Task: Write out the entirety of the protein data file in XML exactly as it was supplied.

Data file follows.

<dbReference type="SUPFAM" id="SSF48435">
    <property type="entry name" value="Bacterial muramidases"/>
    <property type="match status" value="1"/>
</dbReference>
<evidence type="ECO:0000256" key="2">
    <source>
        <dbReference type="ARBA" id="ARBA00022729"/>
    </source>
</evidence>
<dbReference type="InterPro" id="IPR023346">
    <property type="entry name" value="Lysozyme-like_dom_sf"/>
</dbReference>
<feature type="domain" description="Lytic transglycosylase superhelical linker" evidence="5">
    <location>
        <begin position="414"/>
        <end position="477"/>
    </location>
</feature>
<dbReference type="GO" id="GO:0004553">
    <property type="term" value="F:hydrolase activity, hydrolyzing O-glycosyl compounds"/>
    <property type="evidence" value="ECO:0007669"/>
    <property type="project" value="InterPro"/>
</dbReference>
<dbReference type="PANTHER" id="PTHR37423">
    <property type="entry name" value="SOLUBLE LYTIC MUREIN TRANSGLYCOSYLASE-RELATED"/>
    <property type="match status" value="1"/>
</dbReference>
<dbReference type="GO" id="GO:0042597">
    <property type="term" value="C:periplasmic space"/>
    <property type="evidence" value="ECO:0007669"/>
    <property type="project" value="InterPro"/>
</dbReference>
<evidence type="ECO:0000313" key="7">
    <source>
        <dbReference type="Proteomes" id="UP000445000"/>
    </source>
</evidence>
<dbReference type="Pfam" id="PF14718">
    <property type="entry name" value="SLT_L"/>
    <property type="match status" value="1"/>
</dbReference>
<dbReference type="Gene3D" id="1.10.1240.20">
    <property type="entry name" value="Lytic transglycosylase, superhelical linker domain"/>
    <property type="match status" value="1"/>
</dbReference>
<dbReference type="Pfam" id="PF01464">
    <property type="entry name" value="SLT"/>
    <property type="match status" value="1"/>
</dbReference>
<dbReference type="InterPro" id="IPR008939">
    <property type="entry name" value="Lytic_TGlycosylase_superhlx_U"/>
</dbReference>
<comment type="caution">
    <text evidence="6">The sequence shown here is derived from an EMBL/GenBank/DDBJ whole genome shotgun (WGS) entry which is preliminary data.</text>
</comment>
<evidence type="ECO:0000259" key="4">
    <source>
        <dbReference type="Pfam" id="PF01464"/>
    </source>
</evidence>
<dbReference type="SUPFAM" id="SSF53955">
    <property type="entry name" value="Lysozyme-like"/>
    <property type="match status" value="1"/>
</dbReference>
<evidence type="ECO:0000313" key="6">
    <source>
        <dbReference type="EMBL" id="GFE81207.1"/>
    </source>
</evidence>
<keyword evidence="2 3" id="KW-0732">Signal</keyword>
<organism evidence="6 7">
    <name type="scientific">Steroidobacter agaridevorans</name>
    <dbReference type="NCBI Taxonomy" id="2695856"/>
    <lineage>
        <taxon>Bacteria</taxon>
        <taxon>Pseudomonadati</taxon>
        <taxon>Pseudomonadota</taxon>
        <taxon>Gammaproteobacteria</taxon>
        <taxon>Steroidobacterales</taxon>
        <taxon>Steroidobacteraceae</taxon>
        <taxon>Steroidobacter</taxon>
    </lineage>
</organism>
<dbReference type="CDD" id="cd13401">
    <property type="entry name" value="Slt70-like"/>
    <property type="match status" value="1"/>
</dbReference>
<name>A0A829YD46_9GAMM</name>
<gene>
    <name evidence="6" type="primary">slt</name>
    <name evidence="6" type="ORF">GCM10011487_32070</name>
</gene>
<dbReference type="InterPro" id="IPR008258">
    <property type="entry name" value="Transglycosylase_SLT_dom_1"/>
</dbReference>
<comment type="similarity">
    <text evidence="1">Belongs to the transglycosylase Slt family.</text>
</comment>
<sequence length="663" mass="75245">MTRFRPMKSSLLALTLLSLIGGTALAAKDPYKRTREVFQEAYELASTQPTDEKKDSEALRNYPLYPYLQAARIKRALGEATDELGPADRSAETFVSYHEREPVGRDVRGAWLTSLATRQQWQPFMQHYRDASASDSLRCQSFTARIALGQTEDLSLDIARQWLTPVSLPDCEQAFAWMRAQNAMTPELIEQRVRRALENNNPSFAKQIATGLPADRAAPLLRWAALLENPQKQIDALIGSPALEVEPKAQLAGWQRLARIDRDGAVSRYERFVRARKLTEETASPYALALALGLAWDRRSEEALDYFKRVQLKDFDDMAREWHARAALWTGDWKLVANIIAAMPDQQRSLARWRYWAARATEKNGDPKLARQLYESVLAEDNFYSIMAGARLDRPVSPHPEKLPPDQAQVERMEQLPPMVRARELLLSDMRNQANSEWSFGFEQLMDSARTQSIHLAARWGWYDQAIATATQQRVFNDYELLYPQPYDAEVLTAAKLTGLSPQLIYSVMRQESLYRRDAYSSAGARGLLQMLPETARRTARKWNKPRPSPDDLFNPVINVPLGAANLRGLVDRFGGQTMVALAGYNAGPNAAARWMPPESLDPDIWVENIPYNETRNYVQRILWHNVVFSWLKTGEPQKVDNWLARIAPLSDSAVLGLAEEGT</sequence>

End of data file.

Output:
<dbReference type="SUPFAM" id="SSF48435">
    <property type="entry name" value="Bacterial muramidases"/>
    <property type="match status" value="1"/>
</dbReference>
<evidence type="ECO:0000256" key="2">
    <source>
        <dbReference type="ARBA" id="ARBA00022729"/>
    </source>
</evidence>
<dbReference type="InterPro" id="IPR023346">
    <property type="entry name" value="Lysozyme-like_dom_sf"/>
</dbReference>
<feature type="domain" description="Lytic transglycosylase superhelical linker" evidence="5">
    <location>
        <begin position="414"/>
        <end position="477"/>
    </location>
</feature>
<dbReference type="GO" id="GO:0004553">
    <property type="term" value="F:hydrolase activity, hydrolyzing O-glycosyl compounds"/>
    <property type="evidence" value="ECO:0007669"/>
    <property type="project" value="InterPro"/>
</dbReference>
<dbReference type="PANTHER" id="PTHR37423">
    <property type="entry name" value="SOLUBLE LYTIC MUREIN TRANSGLYCOSYLASE-RELATED"/>
    <property type="match status" value="1"/>
</dbReference>
<dbReference type="GO" id="GO:0042597">
    <property type="term" value="C:periplasmic space"/>
    <property type="evidence" value="ECO:0007669"/>
    <property type="project" value="InterPro"/>
</dbReference>
<evidence type="ECO:0000313" key="7">
    <source>
        <dbReference type="Proteomes" id="UP000445000"/>
    </source>
</evidence>
<dbReference type="Pfam" id="PF14718">
    <property type="entry name" value="SLT_L"/>
    <property type="match status" value="1"/>
</dbReference>
<dbReference type="Gene3D" id="1.10.1240.20">
    <property type="entry name" value="Lytic transglycosylase, superhelical linker domain"/>
    <property type="match status" value="1"/>
</dbReference>
<dbReference type="Pfam" id="PF01464">
    <property type="entry name" value="SLT"/>
    <property type="match status" value="1"/>
</dbReference>
<dbReference type="InterPro" id="IPR008939">
    <property type="entry name" value="Lytic_TGlycosylase_superhlx_U"/>
</dbReference>
<comment type="caution">
    <text evidence="6">The sequence shown here is derived from an EMBL/GenBank/DDBJ whole genome shotgun (WGS) entry which is preliminary data.</text>
</comment>
<evidence type="ECO:0000259" key="4">
    <source>
        <dbReference type="Pfam" id="PF01464"/>
    </source>
</evidence>
<dbReference type="SUPFAM" id="SSF53955">
    <property type="entry name" value="Lysozyme-like"/>
    <property type="match status" value="1"/>
</dbReference>
<evidence type="ECO:0000313" key="6">
    <source>
        <dbReference type="EMBL" id="GFE81207.1"/>
    </source>
</evidence>
<keyword evidence="2 3" id="KW-0732">Signal</keyword>
<organism evidence="6 7">
    <name type="scientific">Steroidobacter agaridevorans</name>
    <dbReference type="NCBI Taxonomy" id="2695856"/>
    <lineage>
        <taxon>Bacteria</taxon>
        <taxon>Pseudomonadati</taxon>
        <taxon>Pseudomonadota</taxon>
        <taxon>Gammaproteobacteria</taxon>
        <taxon>Steroidobacterales</taxon>
        <taxon>Steroidobacteraceae</taxon>
        <taxon>Steroidobacter</taxon>
    </lineage>
</organism>
<dbReference type="CDD" id="cd13401">
    <property type="entry name" value="Slt70-like"/>
    <property type="match status" value="1"/>
</dbReference>
<name>A0A829YD46_9GAMM</name>
<gene>
    <name evidence="6" type="primary">slt</name>
    <name evidence="6" type="ORF">GCM10011487_32070</name>
</gene>
<dbReference type="InterPro" id="IPR008258">
    <property type="entry name" value="Transglycosylase_SLT_dom_1"/>
</dbReference>
<comment type="similarity">
    <text evidence="1">Belongs to the transglycosylase Slt family.</text>
</comment>
<sequence length="663" mass="75245">MTRFRPMKSSLLALTLLSLIGGTALAAKDPYKRTREVFQEAYELASTQPTDEKKDSEALRNYPLYPYLQAARIKRALGEATDELGPADRSAETFVSYHEREPVGRDVRGAWLTSLATRQQWQPFMQHYRDASASDSLRCQSFTARIALGQTEDLSLDIARQWLTPVSLPDCEQAFAWMRAQNAMTPELIEQRVRRALENNNPSFAKQIATGLPADRAAPLLRWAALLENPQKQIDALIGSPALEVEPKAQLAGWQRLARIDRDGAVSRYERFVRARKLTEETASPYALALALGLAWDRRSEEALDYFKRVQLKDFDDMAREWHARAALWTGDWKLVANIIAAMPDQQRSLARWRYWAARATEKNGDPKLARQLYESVLAEDNFYSIMAGARLDRPVSPHPEKLPPDQAQVERMEQLPPMVRARELLLSDMRNQANSEWSFGFEQLMDSARTQSIHLAARWGWYDQAIATATQQRVFNDYELLYPQPYDAEVLTAAKLTGLSPQLIYSVMRQESLYRRDAYSSAGARGLLQMLPETARRTARKWNKPRPSPDDLFNPVINVPLGAANLRGLVDRFGGQTMVALAGYNAGPNAAARWMPPESLDPDIWVENIPYNETRNYVQRILWHNVVFSWLKTGEPQKVDNWLARIAPLSDSAVLGLAEEGT</sequence>